On 9–10 November 1938, during Kristallnacht, Jewish businesses and other buildings were ransacked, smashed or set on fire throughout Germany and Austria, which Germany had annexed in March that year. After Germany invaded Poland in September 1939, triggering World War II, the regime set up ghettos to segregate Jews. Thousands of camps and other detention sites were established across German-occupied Europe; the deportation of Jews to the ghettos culminated in the policy of extermination the Nazis called the "Final Solution to the Jewish Question", discussed by senior Nazi officials at the Wannsee Conference in Berlin in January 1942. As German forces captured territories in the East, all anti-Jewish measures were radicalized. Under the coordination of the SS, with directions from the highest leadership of the Nazi Party, killings were committed within Germany itself, throughout occupied Europe, across all territories controlled by the Axis powers. Paramilitary death squads called Einsatzgruppen, in cooperation with Wehrmacht police battalions and local collaborators, murdered around 1.3 million Jews in mass shootings between 1941 and 1945.
By mid-1942, victims were being deported from the ghettos in sealed freight trains to extermination camps where, if they survived the journey, they were killed in gas chambers. The killing continued until the end of World War II in Europe in May 1945; the term holocaust, first used in 1895 to describe the massacre of Armenians, comes from the Greek: ὁλόκαυστος, translit. Holókaustos; the Century Dictionary defined it in 1904 as "a sacrifice or offering consumed by fire, in use among the Jews and some pagan nations". The biblical term shoah, meaning "destruction", became the standard Hebrew term for the murder of the European Jews, first used in a pamphlet in 1940, Sho'at Yehudei Polin, published by the United Aid Committee for the Jews in Poland. On 3 October 1941 the cover of the magazine The American Hebrew used the phrase "before the Holocaust" to refer to the situation in France, in May 1943 The New York Times, discussing the Bermuda Conference, referred to the "hundreds of thousands of European Jews still surviving the Nazi Holocaust".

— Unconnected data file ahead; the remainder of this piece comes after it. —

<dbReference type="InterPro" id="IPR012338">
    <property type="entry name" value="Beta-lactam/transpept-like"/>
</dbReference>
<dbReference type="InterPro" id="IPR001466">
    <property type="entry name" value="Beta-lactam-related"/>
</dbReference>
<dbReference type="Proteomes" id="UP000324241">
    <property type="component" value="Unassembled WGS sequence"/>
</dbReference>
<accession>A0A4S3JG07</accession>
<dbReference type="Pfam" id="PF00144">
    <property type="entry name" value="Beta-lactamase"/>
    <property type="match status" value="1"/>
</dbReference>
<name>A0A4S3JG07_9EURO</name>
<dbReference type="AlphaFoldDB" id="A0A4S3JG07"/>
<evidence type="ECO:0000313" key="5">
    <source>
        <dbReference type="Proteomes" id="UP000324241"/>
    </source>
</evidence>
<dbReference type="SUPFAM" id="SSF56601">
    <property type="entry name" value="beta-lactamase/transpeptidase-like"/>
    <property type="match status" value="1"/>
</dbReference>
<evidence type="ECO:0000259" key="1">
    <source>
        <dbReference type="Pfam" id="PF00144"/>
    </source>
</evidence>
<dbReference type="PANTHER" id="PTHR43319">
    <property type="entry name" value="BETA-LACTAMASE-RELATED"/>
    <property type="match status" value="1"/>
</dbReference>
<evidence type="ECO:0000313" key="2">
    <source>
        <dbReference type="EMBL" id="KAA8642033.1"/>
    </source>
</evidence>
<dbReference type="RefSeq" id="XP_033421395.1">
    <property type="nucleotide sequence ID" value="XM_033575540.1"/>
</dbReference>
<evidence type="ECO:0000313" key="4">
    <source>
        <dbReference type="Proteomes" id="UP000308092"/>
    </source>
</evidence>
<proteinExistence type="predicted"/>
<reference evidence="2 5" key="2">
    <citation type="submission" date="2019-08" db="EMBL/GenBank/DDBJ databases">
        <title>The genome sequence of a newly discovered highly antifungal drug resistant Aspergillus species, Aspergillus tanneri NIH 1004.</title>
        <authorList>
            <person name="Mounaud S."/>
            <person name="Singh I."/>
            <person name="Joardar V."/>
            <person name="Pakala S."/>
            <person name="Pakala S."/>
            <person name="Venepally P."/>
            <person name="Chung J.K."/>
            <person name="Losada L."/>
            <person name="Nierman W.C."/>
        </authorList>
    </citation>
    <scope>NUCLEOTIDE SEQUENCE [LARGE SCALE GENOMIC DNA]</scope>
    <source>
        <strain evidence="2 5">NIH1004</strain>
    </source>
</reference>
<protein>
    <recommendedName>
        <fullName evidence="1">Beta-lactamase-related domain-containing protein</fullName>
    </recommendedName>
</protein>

In 1968 the Library of Congress created a new category, "Holocaust, Jewish". The term was popularized in the United States by the NBC mini-series Holocaust, about a fictional family of German Jews, in November 1978 the President's Commission on the Holocaust was established; as non-Jewish groups began to include themselves as Holocaust victims too, many Jews chose to use the terms Shoah or Churban instead. The Nazis used the phrase "Final Solution to the Jewish Question". Most Holocaust historians define the Holocaust as the enactment, between 1941 and 1945, of the German state policy to exterminate the European Jews. In Teaching the Holocaust, Michael Gray, a specialist in Holocaust education, offers three definitions: "the persecution and murder of Jews by the Nazis and their collaborators between 1933 and 1945", which views the events of Kristallnacht in Germany in 1938 as an early phase of the Holocaust; the third definition fails, Gray writes, to acknowledge that only the Jewish people were singled out for annihilation.
The United States Holocaust Memorial Museum defines the Holocaust as the "systematic, state-sponsored persecution and murder of six million Jews by the Nazi regime and its collaborators", distinguishing between the Holocaust and the targeting of other groups during "the era of the Holocaust". According to Yad Vashem, Israel's Holocaust memorial, most historians regard the start of the "Holocaust era" as January 1933, when Hitler was named Chancellor of Germany. Other victims of the Holocaust era include. Hitler came to see the Jews as "uniquely dangerous to Germany", according to Peter Hayes, "and therefore uniquely destined t